Auto Hide

(7) Turn off Auto Show for panels
I get more emails from new Lightroom users asking if there’s a way to turn off this “feature” than you can stick a shake at. I have users literally begging me; “Please tell me there’s a way to stop the panels from popping in and out on me all day long!” Thankfully, there is; Ctrl-click (PC: Right-click) on the little arrows on the center edge of each panel. A pop-up menu will appear—-just choose “Manual” and now the panels will only open when you click on that little arrow (or if you press the F-key keyboard shortcuts [F5 to show/hide the top navigation panel. F6 for the filmstrip at the bottom. F7 for the left side panels, and F8 for the right side panels], or if you press the Tab key it will hide all the panels).

(8) Throw away your old backups
If you back-up your catalogs on a regular basis (once a day, or weekly) before long you’re going to have a whole bunch of back-ups stored on your computer. After a while, if you’ve got a lot of photos, those old outdated back-ups are going to start eating up a lot of space on your hard disc, so go to your backups folder and delete the ones that are more than a couple of weeks old. After all, if your catalog got messed up, would you want to go back months in time, or last week? Right—those old ones are pretty much useless.

New cat
(9) It’s OK to have multiple Catalogs
You don’t have to keep everything in just one catalog—-you can create as many catalogs as you want (and you might want to create multiple catalogs if you’re going to have more than 40,000 or 50,000 images in one catalog). For example, I have separate catalogs for portraits, for family photos, for travel photos, for sports photos, for weddings, and so on. I know a wedding photographer that creates a brand new fresh catalog for every wedding he shoots. He likes the speed and cleanliness of of a fresh catalog with nothing it in but the photos from that one particular wedding. Creating a new fresh, empty catalog is easy—just go under the File menu and choose New Catalog (don’t worry—it doesn’t erase your old catalog—it just saves and closes it). To open one of your previously open catalogs, just go under Lightroom’s File menu and choose Open Recent.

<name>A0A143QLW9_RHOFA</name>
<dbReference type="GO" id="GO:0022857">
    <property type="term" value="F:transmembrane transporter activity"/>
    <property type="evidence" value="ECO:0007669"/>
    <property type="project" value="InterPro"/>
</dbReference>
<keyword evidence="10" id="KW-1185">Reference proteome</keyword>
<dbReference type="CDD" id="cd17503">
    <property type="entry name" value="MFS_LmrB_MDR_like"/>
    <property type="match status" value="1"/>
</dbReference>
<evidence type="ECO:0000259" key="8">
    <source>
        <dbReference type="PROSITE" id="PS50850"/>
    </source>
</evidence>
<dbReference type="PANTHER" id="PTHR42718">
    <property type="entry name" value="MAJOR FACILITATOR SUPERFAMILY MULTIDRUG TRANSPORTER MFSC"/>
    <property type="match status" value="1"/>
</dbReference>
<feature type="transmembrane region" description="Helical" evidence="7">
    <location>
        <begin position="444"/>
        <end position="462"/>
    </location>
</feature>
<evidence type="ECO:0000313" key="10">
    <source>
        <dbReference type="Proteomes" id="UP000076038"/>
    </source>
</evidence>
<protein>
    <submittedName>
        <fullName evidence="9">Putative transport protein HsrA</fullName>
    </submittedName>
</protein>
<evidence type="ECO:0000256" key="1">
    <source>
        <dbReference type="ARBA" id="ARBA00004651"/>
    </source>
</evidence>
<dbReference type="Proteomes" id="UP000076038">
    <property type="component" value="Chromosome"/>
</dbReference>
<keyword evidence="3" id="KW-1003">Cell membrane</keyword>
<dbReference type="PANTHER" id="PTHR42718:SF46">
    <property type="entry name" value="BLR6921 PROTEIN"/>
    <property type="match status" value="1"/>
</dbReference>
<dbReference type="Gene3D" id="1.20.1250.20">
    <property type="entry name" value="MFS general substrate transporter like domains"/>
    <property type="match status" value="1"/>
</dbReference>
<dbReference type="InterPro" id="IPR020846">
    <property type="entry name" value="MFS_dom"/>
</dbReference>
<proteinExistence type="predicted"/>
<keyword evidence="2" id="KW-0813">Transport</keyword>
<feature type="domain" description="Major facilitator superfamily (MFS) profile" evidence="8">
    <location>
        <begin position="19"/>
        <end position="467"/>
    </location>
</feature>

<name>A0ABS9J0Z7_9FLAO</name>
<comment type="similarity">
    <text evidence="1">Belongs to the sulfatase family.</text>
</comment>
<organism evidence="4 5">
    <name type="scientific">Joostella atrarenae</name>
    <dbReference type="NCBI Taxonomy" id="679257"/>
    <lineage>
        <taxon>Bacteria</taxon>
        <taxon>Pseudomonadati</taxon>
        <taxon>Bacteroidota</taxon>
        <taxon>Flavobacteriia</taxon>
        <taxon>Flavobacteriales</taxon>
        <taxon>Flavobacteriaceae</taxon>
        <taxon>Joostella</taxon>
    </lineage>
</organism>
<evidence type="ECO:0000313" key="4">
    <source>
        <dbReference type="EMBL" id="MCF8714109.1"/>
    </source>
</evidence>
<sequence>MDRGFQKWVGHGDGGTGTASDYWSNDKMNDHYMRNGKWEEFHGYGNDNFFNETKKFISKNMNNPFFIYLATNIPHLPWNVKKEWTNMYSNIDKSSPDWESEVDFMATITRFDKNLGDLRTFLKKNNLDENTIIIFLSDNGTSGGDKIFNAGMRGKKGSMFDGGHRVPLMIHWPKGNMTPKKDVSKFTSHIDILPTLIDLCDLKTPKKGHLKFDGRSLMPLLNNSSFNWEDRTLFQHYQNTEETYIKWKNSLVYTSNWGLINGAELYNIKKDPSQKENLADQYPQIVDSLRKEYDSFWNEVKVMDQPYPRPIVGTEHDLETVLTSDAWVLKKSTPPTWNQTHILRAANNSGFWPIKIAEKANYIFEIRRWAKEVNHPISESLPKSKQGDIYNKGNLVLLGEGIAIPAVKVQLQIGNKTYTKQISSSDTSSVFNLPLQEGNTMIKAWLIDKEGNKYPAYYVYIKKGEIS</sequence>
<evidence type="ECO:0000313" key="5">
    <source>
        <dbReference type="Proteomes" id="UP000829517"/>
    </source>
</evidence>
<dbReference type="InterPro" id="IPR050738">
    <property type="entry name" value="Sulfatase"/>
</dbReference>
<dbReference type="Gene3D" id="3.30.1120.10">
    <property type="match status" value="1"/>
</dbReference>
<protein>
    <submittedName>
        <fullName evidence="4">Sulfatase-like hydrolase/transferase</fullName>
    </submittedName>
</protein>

(10) Ask yourself whether you need lots of keywords or not
We were all originally taught to invest a reasonable amount of time adding global and specific keywords (search terms) to all the photos we import. If you’re selling stock photography, this is an absolute must, and if you have a client base that might call you up and ask, “Send me all your photos of red car, and they need to all be in vertical orientation, and I only need one’s where you can see the driver, and the driver has to be female” then you’ll want to keyword like a pro. However, if you’re just keeping track of the photos from your vacation to Paris last year, you might not need to go through all your photos and assign keywords. Ask yourself this question: When was the last time I couldn’t find the photos I need by just going to my Collections panel? If you’re not having problems getting your hands on the photos you need in just seconds, you might be able to skip all the keywording stuff. I’m not telling you not to keyword—I’m just asking you to consider whether you need to add a bunch of keywords or not, because most users probably don’t need many (or any). [Code: IAARRWTAW]

So there ya have it—-the 10 Things I would Tell new Lightroom Users. Thanks again to Rob Sylvan for the original idea (and to Scott Bourne for publishing Rob’s original post), and I hope those 10 ideas (along with Rob’s) help to make your Lightroom life easier.

  1. Just to say thanks. I use LR a lot for work… and don’t use it properly. My library is an utter mess, and a mix of personal/work photos. I know how to do what I need and thats all.

    Today I have finally managed to sort my colour profile problems (I still use Paintshoppro9 for editing as I don’t have patience to learn new) and I have already implemented a few of your hints….

    by the end of today I will be well on my way to LR cheeriness. thanks :)

  2. Hi Scott,

    Are you aware that the panels you show in your book LR4 on pages 250 (fixing lens distortions) and 261 (fixing chromatic aberrations) are different from the actual panels in LR4.0?


  3. Scott, perhaps you will be prepared to give me some advice.
    I intend to switch to lightroom 4 on my machine, bu have one concern.
    As my C:// drive is an SSD wiith only 120 Gb . of space I would very much like only to install the program itself on that ssd drive, but all the rest, including catalogues and photo’s either to the D:// drive or preferably to an extenal hard drive.
    Could you please tell me if this is possible and how I have to aproach the
    Thanks for all the wonderful books you wrote, from which I already learned so much.
    Best wishes for the new years and greetings, Peter